With the U.S. economy chugging along, unemployment is at historic low levels. Good, right? It’s great for the workforce, but for employers maybe not so much. Low unemployment numbers translate to talent shortages, and in an environment where the next great job is right around the corner, attracting—and keeping—labor of all types and at all levels can become problematic.
Every employer wants to be that “best place to work.” The question is, how do you get your scores up so that people want to stay with you? Increasingly, it means providing a better employee experience, just as companies strive to give their customers the best possible experience when shopping online, in person, or at a kiosk.
Today, no single department can provide the X factor—the bag of tricks that keeps employees motivated, helps employers retain the right talent, and keeps companies on industry “best place to work” lists. Just as IT has become the core powering business units, so too the CIO and IT must team up with the human side of the business to enable employees to tailor IT to their personality, so employees get what they want—a consumerized, BYOD-enabled, tablet-friendly user experience. That’s a far cry from handing them a Nokia phone and a Mac, and making it clear that no other technology would be supported by IT.
IT and HR need to partner in other ways to accommodate employee choice of device, place of work and style of work. An increasingly mobile and task-driven workforce want to hot-desk and to share workspaces with smart whiteboards that are instantly collaborative, sharing data between team members—and even to have technology that knows who is on which team, eliminating the need for employees to maintain group lists for emails, texts, and other work products. Today’s intelligent workspaces help enable and empower employees.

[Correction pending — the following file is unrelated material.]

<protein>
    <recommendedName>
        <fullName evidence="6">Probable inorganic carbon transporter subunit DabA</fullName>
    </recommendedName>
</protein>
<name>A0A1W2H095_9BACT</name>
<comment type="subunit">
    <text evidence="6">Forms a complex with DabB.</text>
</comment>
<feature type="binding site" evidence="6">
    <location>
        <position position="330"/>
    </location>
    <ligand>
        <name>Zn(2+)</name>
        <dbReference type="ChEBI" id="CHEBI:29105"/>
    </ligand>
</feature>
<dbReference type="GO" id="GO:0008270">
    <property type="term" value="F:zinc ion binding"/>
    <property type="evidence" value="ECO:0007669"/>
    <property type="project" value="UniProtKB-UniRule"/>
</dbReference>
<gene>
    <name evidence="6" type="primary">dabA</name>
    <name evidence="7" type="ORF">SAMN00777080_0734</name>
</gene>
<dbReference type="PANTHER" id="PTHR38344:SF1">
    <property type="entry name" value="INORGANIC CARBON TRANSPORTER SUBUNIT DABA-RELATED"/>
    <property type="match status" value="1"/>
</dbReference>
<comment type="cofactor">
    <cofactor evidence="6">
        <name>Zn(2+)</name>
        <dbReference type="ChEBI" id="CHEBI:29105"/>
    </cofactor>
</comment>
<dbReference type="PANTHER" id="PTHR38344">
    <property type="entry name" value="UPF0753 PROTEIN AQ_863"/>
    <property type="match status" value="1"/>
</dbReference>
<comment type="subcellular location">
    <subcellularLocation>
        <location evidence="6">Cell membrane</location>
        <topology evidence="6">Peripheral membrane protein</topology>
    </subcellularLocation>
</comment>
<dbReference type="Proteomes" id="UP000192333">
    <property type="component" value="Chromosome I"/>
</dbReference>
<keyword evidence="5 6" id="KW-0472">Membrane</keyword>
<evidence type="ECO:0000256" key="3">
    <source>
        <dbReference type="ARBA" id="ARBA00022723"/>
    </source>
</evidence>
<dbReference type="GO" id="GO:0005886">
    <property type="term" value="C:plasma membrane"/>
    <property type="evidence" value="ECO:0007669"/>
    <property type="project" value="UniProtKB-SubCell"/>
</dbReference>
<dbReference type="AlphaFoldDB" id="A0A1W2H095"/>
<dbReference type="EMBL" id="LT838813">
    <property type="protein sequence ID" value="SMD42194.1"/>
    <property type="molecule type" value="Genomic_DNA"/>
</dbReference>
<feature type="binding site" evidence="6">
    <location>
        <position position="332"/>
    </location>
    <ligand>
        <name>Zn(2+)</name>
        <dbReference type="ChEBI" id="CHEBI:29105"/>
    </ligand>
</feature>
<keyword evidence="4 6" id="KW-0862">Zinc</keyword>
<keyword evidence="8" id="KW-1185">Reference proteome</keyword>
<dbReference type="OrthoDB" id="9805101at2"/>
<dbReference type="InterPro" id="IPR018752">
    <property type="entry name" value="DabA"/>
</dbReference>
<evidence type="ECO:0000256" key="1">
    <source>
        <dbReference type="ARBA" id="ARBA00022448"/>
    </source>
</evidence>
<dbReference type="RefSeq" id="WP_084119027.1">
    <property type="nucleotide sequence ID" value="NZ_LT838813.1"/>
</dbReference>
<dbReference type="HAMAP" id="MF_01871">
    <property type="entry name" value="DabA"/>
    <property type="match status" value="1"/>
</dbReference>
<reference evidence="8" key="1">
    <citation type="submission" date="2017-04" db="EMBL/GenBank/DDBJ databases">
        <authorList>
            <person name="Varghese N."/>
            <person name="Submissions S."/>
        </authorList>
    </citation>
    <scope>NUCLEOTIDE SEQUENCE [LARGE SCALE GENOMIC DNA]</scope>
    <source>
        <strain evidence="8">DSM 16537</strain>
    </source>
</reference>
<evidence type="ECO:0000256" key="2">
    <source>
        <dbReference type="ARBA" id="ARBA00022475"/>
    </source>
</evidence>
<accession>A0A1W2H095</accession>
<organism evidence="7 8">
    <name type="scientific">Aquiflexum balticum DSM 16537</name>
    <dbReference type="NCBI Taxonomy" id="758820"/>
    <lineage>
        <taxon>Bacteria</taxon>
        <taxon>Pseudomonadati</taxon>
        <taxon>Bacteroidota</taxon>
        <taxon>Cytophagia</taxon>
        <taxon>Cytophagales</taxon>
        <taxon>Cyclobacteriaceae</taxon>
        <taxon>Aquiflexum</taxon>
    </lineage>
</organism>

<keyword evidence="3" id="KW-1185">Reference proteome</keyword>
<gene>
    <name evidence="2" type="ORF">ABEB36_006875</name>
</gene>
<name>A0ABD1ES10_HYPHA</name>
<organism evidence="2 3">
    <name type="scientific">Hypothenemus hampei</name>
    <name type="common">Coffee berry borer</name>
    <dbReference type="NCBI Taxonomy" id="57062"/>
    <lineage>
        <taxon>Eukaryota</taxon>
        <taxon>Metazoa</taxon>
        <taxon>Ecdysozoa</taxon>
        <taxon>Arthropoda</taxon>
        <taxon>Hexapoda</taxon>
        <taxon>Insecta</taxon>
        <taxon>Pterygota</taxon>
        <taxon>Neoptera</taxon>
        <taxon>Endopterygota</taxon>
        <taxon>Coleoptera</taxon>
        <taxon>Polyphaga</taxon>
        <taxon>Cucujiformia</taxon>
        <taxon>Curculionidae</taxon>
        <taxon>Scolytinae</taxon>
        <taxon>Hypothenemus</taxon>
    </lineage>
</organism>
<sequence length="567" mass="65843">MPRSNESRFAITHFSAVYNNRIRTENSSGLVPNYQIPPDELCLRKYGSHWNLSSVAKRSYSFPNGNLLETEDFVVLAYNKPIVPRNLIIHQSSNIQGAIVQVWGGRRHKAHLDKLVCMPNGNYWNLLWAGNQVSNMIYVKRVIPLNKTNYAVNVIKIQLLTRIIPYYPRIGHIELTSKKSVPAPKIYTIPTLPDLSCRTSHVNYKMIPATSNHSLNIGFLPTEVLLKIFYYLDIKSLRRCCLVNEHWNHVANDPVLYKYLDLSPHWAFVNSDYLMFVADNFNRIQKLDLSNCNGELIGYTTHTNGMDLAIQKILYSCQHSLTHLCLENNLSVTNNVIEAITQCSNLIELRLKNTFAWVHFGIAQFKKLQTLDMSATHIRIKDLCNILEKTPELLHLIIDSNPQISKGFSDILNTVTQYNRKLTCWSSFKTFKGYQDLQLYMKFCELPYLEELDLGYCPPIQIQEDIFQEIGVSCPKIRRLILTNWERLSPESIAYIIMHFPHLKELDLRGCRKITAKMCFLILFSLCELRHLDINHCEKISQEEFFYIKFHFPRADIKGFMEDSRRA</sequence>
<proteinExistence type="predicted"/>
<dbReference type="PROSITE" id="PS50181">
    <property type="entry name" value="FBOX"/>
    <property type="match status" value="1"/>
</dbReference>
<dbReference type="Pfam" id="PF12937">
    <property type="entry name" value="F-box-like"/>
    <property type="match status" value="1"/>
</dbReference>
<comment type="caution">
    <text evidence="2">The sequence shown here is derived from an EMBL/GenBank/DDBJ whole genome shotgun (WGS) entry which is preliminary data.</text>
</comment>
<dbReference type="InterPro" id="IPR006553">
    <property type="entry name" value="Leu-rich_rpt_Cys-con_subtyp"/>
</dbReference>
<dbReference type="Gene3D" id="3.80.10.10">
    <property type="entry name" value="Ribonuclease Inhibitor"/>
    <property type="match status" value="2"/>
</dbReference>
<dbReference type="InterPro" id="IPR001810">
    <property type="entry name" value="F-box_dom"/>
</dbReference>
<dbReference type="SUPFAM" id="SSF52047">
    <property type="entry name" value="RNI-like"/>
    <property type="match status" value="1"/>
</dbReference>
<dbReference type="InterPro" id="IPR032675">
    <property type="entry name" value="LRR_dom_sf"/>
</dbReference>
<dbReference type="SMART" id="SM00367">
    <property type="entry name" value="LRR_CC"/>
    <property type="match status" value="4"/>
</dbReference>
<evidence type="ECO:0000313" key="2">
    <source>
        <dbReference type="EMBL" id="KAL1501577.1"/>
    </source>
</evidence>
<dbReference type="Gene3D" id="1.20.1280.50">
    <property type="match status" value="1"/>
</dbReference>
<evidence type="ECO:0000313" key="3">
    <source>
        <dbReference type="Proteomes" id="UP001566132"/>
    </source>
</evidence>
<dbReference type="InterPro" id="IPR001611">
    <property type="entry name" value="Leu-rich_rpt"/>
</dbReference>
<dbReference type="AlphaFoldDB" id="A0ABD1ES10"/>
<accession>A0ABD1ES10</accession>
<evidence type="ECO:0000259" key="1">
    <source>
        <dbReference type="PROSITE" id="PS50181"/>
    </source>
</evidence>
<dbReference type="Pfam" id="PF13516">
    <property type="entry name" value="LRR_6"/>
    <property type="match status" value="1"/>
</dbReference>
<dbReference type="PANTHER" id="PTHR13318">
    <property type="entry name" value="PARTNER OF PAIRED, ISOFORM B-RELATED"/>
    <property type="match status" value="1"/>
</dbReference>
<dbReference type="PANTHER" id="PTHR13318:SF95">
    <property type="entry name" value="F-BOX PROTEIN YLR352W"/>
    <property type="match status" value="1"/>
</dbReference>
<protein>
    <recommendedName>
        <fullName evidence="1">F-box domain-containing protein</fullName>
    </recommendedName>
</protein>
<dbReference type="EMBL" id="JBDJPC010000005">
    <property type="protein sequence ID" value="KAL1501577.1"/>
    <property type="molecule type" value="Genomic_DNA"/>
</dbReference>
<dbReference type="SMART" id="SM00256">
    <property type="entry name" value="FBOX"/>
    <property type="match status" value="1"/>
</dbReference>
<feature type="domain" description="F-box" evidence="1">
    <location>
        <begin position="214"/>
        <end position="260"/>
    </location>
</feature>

Employee experience starts with onboarding—and how long it takes to get a new team member productively up and running. For many, it means flexibility, such as being able to work remotely from any device, anywhere, anytime or choose a schedule that integrates better with home life. It takes an average of 8 – 12 weeks for an employee to be fully productive. Some of the impediments are gaining access to all the apps, learning complex new HR or travel systems and navigating the organization- What if an organization could reduce the time for new employee productivity to one week? Intelligent Workspaces can help present a unified environment with all apps and data so that employees have access to the right information from day one.
What is the future of work? Sprawl beyond any traditional boundaries. Time of day and place of work will mean different things to each employee. Device diversity will expand beyond today’s handheld, tablet, laptop and desktop to form factors that we haven’t invented yet. Enterprise cloud footprints will grow broader, relying on multiple, differentiated clouds for changing needs. And security and governance will further challenge IT, as they do today. What HR and employees will expect is a singular, consistent end-user experience across devices, clouds and landscapes. Imagine how more productive employees and teams would be—and how much happier everyone would be—if security and policy challenges could be removed from applications and handled in the workspace instead? Consistency, simplicity, and security? That is the workspace reality that will leave an impression on new hires and veterans alike.
IT and HR must team up to deliver a better employee experience. By working together to grant employees a seamless, user-friendly IT experience, retention can be elevated from art form to science, and employee retention can become a strategic differentiator—all by making simple, yet dramatic IT adjustments. The results will speak for themselves—a better employee experience that at the end of the day simplifies work by streamlining access to applications and data.